Opioids (Narcotics) for Migraine & Headache Disorders: Two Specialists Weigh In
Opioids are highly controversial in the world of headache medicine. Beyond the obvious issues of dependence and addiction, there are risks specific to headache disorders. In this short video, two headache specialists address some of the issues, including:
- Taking opioids more than eight times a month puts a person at risk for rebound headache (also called medication overuse headache or MOH).
- Opioids can reduce the efficacy of other migraine medications, including abortives and preventives.
- Migraine is an inflammatory condition. Opioids may increase inflammation, counteracting any migraine relief they might provide.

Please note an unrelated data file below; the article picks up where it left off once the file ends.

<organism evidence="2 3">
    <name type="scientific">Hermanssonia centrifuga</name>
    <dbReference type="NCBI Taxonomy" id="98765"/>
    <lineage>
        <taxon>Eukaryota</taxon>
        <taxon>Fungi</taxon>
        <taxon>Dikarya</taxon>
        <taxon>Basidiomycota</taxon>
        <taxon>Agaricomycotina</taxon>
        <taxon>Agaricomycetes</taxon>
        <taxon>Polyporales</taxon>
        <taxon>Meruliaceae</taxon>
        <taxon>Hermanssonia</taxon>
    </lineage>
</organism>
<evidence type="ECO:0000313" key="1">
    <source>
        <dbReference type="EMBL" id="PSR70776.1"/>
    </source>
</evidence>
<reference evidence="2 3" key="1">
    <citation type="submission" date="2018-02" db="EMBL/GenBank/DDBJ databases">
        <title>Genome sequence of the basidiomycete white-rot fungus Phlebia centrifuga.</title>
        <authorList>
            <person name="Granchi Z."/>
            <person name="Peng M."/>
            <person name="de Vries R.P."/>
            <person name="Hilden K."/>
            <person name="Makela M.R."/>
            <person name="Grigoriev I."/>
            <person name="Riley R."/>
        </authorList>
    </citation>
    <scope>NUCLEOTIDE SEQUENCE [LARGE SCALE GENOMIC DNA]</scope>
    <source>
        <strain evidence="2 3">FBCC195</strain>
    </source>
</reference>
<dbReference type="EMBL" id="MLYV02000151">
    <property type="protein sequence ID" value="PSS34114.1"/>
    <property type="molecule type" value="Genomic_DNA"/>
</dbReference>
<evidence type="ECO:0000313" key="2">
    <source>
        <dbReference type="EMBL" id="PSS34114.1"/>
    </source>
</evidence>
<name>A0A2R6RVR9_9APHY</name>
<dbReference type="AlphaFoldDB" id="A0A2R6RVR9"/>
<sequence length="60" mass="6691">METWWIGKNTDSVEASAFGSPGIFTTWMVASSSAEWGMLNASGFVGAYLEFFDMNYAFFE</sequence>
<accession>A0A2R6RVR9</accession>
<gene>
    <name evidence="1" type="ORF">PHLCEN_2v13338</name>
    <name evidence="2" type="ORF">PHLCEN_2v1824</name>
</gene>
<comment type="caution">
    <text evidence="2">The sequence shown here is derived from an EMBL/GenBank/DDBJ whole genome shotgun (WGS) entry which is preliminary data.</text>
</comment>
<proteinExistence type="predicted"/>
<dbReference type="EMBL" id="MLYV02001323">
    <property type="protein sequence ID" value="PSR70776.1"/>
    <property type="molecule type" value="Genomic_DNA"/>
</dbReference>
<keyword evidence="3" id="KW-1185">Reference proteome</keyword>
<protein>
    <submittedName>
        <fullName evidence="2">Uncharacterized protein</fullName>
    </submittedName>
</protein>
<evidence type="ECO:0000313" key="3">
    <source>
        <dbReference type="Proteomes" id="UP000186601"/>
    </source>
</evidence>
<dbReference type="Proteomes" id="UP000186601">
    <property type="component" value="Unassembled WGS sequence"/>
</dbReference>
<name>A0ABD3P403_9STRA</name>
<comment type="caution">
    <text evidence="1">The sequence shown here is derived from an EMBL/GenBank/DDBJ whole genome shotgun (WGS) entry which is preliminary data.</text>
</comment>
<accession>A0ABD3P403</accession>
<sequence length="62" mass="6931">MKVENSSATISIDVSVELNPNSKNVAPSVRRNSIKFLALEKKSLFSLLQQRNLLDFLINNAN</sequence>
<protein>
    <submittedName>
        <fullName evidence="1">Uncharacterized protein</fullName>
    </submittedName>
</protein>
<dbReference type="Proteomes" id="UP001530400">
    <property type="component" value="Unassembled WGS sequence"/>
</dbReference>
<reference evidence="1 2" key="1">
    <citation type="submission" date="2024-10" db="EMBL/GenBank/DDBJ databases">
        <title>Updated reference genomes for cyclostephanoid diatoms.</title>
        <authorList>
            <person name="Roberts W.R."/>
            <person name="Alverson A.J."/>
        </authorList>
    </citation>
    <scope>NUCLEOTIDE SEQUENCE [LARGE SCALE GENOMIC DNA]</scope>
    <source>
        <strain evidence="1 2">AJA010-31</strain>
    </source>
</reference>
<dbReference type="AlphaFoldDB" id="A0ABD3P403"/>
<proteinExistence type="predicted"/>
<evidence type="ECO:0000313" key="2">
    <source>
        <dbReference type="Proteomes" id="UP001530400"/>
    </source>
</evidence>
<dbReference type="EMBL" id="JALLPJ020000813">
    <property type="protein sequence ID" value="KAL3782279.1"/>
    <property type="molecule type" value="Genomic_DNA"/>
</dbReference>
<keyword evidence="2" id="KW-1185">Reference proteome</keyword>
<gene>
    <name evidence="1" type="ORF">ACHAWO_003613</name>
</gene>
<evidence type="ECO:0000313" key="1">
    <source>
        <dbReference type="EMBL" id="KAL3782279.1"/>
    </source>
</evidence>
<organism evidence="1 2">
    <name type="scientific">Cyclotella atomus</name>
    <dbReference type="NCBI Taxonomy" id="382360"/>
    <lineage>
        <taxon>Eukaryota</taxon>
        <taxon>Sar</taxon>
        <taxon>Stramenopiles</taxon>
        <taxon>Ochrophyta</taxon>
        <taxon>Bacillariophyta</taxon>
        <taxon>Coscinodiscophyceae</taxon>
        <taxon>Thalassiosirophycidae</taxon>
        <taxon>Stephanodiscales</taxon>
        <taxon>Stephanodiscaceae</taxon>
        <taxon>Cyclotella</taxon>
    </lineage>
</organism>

- Opioids aren’t particularly effective for head pain to begin with. The receptors of the brain associated with head pain have few opioid receptors, so there’s not much for the opioids to work on.
This is a huge, controversial topic, but the more I learn about it, the more convinced I become that opioids should be of limited use in treating headache disorders. Opioids have a place, but that place is small and specific. They shouldn’t be a front line treatment, which they too frequently are.